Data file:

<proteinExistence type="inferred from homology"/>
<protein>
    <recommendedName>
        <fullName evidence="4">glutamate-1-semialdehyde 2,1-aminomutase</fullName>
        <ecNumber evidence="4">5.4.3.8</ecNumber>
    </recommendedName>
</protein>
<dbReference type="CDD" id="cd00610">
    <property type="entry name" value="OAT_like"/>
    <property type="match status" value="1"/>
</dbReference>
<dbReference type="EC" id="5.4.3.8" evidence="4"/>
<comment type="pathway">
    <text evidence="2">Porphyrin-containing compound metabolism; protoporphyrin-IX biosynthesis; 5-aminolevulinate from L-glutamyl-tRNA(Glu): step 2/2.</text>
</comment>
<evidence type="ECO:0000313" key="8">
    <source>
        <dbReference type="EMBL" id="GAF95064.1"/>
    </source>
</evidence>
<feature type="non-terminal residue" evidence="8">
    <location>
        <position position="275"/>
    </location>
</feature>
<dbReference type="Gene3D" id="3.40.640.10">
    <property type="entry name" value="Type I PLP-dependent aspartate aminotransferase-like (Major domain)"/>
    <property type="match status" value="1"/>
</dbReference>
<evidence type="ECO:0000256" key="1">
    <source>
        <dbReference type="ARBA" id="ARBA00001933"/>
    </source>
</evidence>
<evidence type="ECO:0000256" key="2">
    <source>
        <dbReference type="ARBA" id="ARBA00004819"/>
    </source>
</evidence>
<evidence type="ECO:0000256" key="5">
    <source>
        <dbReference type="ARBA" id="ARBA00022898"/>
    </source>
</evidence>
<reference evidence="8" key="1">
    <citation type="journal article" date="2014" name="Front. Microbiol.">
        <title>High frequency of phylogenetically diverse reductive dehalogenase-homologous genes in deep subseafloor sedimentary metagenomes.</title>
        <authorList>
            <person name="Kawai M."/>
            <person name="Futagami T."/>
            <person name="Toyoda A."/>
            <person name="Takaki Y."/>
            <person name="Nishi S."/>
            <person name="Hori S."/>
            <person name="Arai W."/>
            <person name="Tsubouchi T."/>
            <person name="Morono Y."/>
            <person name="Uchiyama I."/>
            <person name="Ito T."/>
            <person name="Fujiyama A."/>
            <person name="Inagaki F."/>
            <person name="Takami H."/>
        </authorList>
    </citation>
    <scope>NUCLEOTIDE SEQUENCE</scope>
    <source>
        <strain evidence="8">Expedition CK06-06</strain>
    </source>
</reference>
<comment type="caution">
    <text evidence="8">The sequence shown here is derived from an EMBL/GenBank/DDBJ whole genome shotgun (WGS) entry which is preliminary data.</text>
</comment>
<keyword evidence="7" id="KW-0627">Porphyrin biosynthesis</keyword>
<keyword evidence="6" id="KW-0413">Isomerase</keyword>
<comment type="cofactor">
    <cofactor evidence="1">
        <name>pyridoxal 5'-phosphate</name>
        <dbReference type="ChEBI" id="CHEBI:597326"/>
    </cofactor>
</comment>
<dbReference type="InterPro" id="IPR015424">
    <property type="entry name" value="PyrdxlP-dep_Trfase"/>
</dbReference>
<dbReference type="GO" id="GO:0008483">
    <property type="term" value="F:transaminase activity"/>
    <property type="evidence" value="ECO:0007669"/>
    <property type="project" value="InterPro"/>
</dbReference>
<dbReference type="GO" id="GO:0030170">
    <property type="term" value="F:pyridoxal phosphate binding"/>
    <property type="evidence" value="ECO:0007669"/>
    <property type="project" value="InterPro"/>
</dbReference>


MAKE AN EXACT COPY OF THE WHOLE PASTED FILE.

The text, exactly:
<proteinExistence type="inferred from homology"/>
<protein>
    <recommendedName>
        <fullName evidence="4">glutamate-1-semialdehyde 2,1-aminomutase</fullName>
        <ecNumber evidence="4">5.4.3.8</ecNumber>
    </recommendedName>
</protein>
<dbReference type="CDD" id="cd00610">
    <property type="entry name" value="OAT_like"/>
    <property type="match status" value="1"/>
</dbReference>
<dbReference type="EC" id="5.4.3.8" evidence="4"/>
<comment type="pathway">
    <text evidence="2">Porphyrin-containing compound metabolism; protoporphyrin-IX biosynthesis; 5-aminolevulinate from L-glutamyl-tRNA(Glu): step 2/2.</text>
</comment>
<evidence type="ECO:0000313" key="8">
    <source>
        <dbReference type="EMBL" id="GAF95064.1"/>
    </source>
</evidence>
<feature type="non-terminal residue" evidence="8">
    <location>
        <position position="275"/>
    </location>
</feature>
<dbReference type="Gene3D" id="3.40.640.10">
    <property type="entry name" value="Type I PLP-dependent aspartate aminotransferase-like (Major domain)"/>
    <property type="match status" value="1"/>
</dbReference>
<evidence type="ECO:0000256" key="1">
    <source>
        <dbReference type="ARBA" id="ARBA00001933"/>
    </source>
</evidence>
<evidence type="ECO:0000256" key="2">
    <source>
        <dbReference type="ARBA" id="ARBA00004819"/>
    </source>
</evidence>
<evidence type="ECO:0000256" key="5">
    <source>
        <dbReference type="ARBA" id="ARBA00022898"/>
    </source>
</evidence>
<reference evidence="8" key="1">
    <citation type="journal article" date="2014" name="Front. Microbiol.">
        <title>High frequency of phylogenetically diverse reductive dehalogenase-homologous genes in deep subseafloor sedimentary metagenomes.</title>
        <authorList>
            <person name="Kawai M."/>
            <person name="Futagami T."/>
            <person name="Toyoda A."/>
            <person name="Takaki Y."/>
            <person name="Nishi S."/>
            <person name="Hori S."/>
            <person name="Arai W."/>
            <person name="Tsubouchi T."/>
            <person name="Morono Y."/>
            <person name="Uchiyama I."/>
            <person name="Ito T."/>
            <person name="Fujiyama A."/>
            <person name="Inagaki F."/>
            <person name="Takami H."/>
        </authorList>
    </citation>
    <scope>NUCLEOTIDE SEQUENCE</scope>
    <source>
        <strain evidence="8">Expedition CK06-06</strain>
    </source>
</reference>
<comment type="caution">
    <text evidence="8">The sequence shown here is derived from an EMBL/GenBank/DDBJ whole genome shotgun (WGS) entry which is preliminary data.</text>
</comment>
<keyword evidence="7" id="KW-0627">Porphyrin biosynthesis</keyword>
<keyword evidence="6" id="KW-0413">Isomerase</keyword>
<comment type="cofactor">
    <cofactor evidence="1">
        <name>pyridoxal 5'-phosphate</name>
        <dbReference type="ChEBI" id="CHEBI:597326"/>
    </cofactor>
</comment>
<dbReference type="InterPro" id="IPR015424">
    <property type="entry name" value="PyrdxlP-dep_Trfase"/>
</dbReference>
<dbReference type="GO" id="GO:0008483">
    <property type="term" value="F:transaminase activity"/>
    <property type="evidence" value="ECO:0007669"/>
    <property type="project" value="InterPro"/>
</dbReference>
<dbReference type="GO" id="GO:0030170">
    <property type="term" value="F:pyridoxal phosphate binding"/>
    <property type="evidence" value="ECO:0007669"/>
    <property type="project" value="InterPro"/>
</dbReference>